“Machine Learning for Human Learning”
Monday, March 19, 11:45 AM
Human learning, both in the standard classroom setting and in other settings, e.g., online learning, is crucial to advancing human intelligence. Personalized learning, i.e., recommending personalized remediation or enrichment activities to each learner based on their individual background, interests, and learning progress, has the potential to significantly improve human learning.
In this talk, I will present a series of machine learning (ML) methods towards the goal of delivering personalized learning experiences at large scale. First, I will discuss a series of novel interpretable learner-response models that characterize the complex relationship between assessment questions and underlying concepts; these models give us an intuitive understanding of the knowledge state of each learner. Then, I will discuss a novel linear estimator that provides an exact and nonasymptotic analysis of the estimation error in learner and content parameters; this error analysis is more accurate than common asymptotic analyses for realistic problem sizes, thus improving the reliability of personalization.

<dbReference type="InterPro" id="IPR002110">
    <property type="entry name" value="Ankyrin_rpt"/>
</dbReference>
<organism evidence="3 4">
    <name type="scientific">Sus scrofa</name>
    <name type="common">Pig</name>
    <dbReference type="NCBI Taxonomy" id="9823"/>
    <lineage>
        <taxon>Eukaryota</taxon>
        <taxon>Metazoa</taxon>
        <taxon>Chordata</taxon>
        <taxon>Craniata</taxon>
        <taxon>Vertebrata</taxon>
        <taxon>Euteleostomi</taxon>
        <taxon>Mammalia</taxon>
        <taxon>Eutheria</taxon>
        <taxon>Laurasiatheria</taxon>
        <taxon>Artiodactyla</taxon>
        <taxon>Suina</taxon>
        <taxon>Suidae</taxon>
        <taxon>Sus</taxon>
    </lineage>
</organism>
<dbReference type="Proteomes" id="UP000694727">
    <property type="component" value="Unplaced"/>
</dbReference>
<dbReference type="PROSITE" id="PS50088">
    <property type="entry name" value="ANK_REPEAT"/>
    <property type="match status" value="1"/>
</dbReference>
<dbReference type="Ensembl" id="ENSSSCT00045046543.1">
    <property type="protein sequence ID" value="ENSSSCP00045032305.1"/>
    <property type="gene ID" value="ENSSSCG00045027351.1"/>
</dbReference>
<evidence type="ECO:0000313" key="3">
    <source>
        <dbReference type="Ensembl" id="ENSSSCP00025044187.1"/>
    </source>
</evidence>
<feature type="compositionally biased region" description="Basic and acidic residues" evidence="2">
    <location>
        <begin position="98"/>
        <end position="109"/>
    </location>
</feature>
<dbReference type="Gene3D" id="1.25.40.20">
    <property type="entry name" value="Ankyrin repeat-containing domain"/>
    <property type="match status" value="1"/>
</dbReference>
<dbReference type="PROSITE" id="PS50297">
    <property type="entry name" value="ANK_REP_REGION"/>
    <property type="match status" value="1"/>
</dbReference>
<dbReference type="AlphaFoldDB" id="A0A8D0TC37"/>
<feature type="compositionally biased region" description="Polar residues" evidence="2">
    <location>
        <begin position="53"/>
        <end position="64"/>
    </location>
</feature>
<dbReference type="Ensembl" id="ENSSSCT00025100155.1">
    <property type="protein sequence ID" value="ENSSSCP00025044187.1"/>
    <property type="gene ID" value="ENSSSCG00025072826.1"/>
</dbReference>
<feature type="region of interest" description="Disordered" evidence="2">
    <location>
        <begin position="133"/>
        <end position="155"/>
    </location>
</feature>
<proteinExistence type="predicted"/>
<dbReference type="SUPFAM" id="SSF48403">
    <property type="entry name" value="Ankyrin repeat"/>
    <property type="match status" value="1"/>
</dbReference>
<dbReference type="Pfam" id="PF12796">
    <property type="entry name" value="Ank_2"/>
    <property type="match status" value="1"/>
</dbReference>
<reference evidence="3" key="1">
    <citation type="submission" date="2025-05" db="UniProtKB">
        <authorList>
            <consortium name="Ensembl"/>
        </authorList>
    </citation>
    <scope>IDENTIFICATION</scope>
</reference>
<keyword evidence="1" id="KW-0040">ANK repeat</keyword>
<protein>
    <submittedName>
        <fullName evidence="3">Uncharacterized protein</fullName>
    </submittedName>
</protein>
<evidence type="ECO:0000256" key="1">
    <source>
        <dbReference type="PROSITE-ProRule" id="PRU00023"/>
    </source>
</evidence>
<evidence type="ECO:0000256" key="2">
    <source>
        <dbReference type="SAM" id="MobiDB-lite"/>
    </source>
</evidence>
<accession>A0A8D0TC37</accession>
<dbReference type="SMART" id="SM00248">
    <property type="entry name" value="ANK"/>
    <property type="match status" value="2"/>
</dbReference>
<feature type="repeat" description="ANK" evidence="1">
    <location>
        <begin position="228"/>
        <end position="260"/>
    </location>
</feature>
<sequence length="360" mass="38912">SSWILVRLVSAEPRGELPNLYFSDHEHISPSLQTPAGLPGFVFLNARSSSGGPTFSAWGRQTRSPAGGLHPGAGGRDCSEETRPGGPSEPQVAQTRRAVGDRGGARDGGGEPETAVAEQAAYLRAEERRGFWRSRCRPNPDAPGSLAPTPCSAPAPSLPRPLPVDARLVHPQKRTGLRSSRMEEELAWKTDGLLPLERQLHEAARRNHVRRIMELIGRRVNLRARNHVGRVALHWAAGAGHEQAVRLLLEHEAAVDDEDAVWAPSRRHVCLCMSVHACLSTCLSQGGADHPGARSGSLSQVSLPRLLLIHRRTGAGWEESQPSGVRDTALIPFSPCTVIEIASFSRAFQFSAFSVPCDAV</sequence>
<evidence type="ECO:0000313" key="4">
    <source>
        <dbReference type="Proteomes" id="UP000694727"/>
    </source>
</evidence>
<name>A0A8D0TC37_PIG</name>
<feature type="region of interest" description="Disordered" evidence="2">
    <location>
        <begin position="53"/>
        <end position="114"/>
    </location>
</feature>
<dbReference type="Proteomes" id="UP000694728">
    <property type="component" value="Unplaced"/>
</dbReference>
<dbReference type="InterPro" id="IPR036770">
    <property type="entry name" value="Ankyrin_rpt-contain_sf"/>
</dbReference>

Andrew S. Lan is a postdoctoral research associate in the EDGE lab at the Department of Electrical Engineering at Princeton University. His research interests are in the development of ML methods for educational applications including learning and content analytics, personalized learning action selection, automated grading and feedback, and social learning. His work has resulted in over 20 publications in top conferences and journals in machine learning and educational data mining. His algorithms for personalized learning are integrated into OpenStax Tutor, the commercial-grade personalized learning platform of OpenStax; In the current academic year, nearly 1.5 million U.S. college students are using OpenStax’s collection of 29 free, online textbooks. He has also organized a series of workshops on machine learning for education; see http://ml4ed.cc for details. He received his B.S. degree in physics and mathematics from the Hong Kong University of Science and Technology, and his M.S.and Ph.D. degrees in electrical engineering from Rice University in 2014 and 2016, respectively.